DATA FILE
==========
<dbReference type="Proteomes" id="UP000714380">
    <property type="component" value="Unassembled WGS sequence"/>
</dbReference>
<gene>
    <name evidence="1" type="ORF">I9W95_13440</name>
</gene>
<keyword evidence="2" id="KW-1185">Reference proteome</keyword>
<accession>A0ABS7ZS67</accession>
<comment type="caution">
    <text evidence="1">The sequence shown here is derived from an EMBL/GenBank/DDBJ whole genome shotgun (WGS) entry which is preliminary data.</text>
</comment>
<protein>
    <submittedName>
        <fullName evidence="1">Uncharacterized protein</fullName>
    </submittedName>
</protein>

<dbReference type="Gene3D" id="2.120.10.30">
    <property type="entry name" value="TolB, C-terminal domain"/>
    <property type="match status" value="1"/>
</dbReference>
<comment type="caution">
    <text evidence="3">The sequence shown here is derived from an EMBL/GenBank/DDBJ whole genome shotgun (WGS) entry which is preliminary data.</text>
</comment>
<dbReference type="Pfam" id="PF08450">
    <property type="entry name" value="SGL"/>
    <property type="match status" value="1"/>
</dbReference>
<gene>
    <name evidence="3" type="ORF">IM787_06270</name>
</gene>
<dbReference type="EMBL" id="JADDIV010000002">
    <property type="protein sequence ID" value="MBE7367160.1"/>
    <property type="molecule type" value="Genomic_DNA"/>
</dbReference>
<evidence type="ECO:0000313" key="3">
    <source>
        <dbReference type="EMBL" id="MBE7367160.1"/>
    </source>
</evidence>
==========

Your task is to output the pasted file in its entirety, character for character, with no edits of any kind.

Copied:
<dbReference type="Proteomes" id="UP000714380">
    <property type="component" value="Unassembled WGS sequence"/>
</dbReference>
<gene>
    <name evidence="1" type="ORF">I9W95_13440</name>
</gene>
<keyword evidence="2" id="KW-1185">Reference proteome</keyword>
<accession>A0ABS7ZS67</accession>
<comment type="caution">
    <text evidence="1">The sequence shown here is derived from an EMBL/GenBank/DDBJ whole genome shotgun (WGS) entry which is preliminary data.</text>
</comment>
<protein>
    <submittedName>
        <fullName evidence="1">Uncharacterized protein</fullName>
    </submittedName>
</protein>

<dbReference type="Gene3D" id="2.120.10.30">
    <property type="entry name" value="TolB, C-terminal domain"/>
    <property type="match status" value="1"/>
</dbReference>
<comment type="caution">
    <text evidence="3">The sequence shown here is derived from an EMBL/GenBank/DDBJ whole genome shotgun (WGS) entry which is preliminary data.</text>
</comment>
<dbReference type="Pfam" id="PF08450">
    <property type="entry name" value="SGL"/>
    <property type="match status" value="1"/>
</dbReference>
<gene>
    <name evidence="3" type="ORF">IM787_06270</name>
</gene>
<dbReference type="EMBL" id="JADDIV010000002">
    <property type="protein sequence ID" value="MBE7367160.1"/>
    <property type="molecule type" value="Genomic_DNA"/>
</dbReference>
<evidence type="ECO:0000313" key="3">
    <source>
        <dbReference type="EMBL" id="MBE7367160.1"/>
    </source>
</evidence>